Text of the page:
Consumer Electronics Deliver Music the Way the Artists Intended
The consumer electronics and entertainment industries are in the midst of a major paradigm shift in the realm of music. The primary goal of the music technology industry has historically been to make music available to consumers in a convenient medium, but that goal is increasingly giving way to a new pursuit: delivering the absolute best sound quality possible.
Since practically the dawn of recorded audio, the primary goal for the industry and consumers has been maximizing convenient access. Thomas Edison patented the first viable phonograph in the 1870s. Ever since, major advances in music technology, especially at the consumer level, have focused on improving ease-of-access and portability. Each of the major transitions – from pressed wax discs to cassette tapes, then to CDs, then to mp3s – provided greater convenience to be sure. However, those evolutions focused at times sacrificed quality to accommodate portability and convenience.
Rapid advances in digital technology, increased access to high-speed Internet and access to low-cost/high-volume capacity external data storage have virtually conquered the accessibility challenge. Technology has made convenience universal – portable audio devices represent $4.7 billion in the consumer electronics industry’s bottom line – and given innovators the freedom to pursue premier sonic quality as the primary focus. Take this year’s holiday advertising as an example. In the not-so-distant past, ads promoted products that could store a huge number of songs in your pocket. Today, they’re promoting products like top-of-the-line headphones that allow you to listen to them as the artists intended.
These kinds of products were once strictly the domain of serious audiophiles. Not anymore. In fact, more and more people are ditching factory headphones for after-market upgrades. An estimated 79.2 million headphone/earphone units will ship in 2012, with 87.2 million expected to ship in 2013. Soundbars are the rising star of the home audio sector, with 1.7 million units shipping in 2012 expected to increase to 2.1 million in 2013.
The simple truth is that consumers like these technologies because high-quality products produce high-quality sound, which enhances the listening experience. From higher resolution audio files to quality headphones, superior technology allows consumers to hear the full potential of everything they listen to. Any sports fan knows it’s better to watch the game in high definition. The same is true for listening in high definition with surround-sound engineered to make you feel like you’re on the field.
Technology is also making listening safer. Noise-canceling and sound-isolating headphones help minimize outside sounds so that consumers don’t have to turn up the volume on the music being piped directly to their eardrums.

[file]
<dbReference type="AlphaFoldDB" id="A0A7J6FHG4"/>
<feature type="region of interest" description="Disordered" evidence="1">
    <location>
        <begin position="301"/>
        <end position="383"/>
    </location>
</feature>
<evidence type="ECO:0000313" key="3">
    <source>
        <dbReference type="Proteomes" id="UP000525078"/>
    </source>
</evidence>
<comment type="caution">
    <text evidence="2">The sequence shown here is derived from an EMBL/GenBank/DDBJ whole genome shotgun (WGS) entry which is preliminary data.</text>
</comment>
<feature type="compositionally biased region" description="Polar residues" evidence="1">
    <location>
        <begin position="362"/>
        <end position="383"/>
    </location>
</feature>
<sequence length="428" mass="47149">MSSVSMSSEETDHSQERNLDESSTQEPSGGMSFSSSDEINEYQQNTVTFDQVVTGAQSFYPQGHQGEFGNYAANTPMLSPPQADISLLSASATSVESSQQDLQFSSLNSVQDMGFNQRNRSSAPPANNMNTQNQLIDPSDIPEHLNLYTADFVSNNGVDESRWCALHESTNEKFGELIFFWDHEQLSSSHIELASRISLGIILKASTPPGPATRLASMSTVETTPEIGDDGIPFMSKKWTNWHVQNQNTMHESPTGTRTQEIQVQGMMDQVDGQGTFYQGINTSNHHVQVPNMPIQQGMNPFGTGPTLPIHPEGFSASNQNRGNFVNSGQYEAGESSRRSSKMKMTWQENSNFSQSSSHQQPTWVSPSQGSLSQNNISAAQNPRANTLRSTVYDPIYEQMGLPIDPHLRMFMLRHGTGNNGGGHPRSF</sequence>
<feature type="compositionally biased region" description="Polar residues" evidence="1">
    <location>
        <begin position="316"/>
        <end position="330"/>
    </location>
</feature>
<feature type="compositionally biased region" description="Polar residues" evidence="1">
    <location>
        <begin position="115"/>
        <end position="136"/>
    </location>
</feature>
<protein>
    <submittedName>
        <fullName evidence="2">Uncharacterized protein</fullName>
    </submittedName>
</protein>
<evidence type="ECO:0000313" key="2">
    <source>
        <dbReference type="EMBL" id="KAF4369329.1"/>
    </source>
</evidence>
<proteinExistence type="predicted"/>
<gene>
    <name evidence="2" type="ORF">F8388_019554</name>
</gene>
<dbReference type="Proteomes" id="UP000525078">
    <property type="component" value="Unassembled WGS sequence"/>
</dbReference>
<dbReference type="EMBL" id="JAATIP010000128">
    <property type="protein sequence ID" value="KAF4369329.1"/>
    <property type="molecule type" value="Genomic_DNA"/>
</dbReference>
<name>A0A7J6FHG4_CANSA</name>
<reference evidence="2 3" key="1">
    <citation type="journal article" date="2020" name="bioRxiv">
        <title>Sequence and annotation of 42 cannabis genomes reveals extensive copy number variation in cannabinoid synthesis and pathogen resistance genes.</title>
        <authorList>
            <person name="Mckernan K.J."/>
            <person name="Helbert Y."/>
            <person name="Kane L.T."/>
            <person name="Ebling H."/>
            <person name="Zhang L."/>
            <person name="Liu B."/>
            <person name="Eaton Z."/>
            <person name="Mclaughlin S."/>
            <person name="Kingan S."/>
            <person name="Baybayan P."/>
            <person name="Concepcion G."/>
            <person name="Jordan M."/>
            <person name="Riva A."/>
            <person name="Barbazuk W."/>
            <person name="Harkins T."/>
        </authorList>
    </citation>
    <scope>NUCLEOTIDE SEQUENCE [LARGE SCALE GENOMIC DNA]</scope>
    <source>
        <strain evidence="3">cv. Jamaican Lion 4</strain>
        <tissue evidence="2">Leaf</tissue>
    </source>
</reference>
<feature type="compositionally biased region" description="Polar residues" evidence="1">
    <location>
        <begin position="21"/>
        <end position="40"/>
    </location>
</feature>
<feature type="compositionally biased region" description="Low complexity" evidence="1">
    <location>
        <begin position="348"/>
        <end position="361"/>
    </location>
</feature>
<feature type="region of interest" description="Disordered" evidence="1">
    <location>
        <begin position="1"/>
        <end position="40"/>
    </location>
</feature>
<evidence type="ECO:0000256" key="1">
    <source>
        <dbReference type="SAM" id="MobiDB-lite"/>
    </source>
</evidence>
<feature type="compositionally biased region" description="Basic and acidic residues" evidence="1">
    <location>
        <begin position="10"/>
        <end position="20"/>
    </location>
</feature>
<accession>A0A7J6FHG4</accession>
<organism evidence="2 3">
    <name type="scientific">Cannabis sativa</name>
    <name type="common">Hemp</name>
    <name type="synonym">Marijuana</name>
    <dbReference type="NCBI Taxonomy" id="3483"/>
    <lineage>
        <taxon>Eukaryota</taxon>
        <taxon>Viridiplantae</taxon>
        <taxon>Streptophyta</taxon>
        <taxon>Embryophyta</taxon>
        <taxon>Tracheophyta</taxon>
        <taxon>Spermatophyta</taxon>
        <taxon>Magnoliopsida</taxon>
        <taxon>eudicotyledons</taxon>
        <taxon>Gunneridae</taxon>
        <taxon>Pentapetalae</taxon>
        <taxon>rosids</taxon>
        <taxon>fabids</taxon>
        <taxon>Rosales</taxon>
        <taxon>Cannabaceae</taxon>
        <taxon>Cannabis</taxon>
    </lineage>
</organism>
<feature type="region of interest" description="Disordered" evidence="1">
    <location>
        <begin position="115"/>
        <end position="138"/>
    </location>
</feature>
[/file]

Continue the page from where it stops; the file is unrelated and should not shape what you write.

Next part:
But as the market for high-end audio products grows, more consumers enter the market unaware of why recording artists, including the producers and sound engineers, make the decisions they make, and how consumer technologies can reproduce the sound just as they created it. That’s why the Audio Division of the Consumer Electronics Association (CEA)® has joined forces with the Producers & Engineers Wing of The Recording Academy – perhaps best known for the GRAMMY Awards – to create Quality Sound Matters, which launches today in conjunction with the announcement of the GRAMMY nominees. The GRAMMY.com-based microsite will function as a resource for consumers and audio professionals to learn about the wide array of technologies that make life-like digital audio possible, and help them enjoy music the way the experts intended.
Perhaps the best news amid all these changes is that the competitive and innovative consumer electronics industry has products that deliver quality audio for any budget. As with all technologies that become more affordable as the technology spreads, high-quality performance is no longer prohibitively expensive.
The partnership between CEA and The Recording Academy’s Producers & Engineers Wing is a perfect match. The Producers & Engineers Wing is home to the best in the world at creating sound worth listening to at the highest levels of quality; the companies CEA represents are the best in the world at creating the products that deliver it to consumers. We are proud to be working together to change the way we listen to music and enhance the experience for all consumers.
Gary Shapiro is president and CEO of the Consumer Electronics Association (CEA)®, the U.S. trade association representing more than 2,000 consumer electronics companies, and a New York Times best-selling author. His latest book, Ninja Innovation: The Ten Killer Strategies of the World’s Most Successful Businesses, will be released in January. Connect with him on Twitter: @GaryShapiro.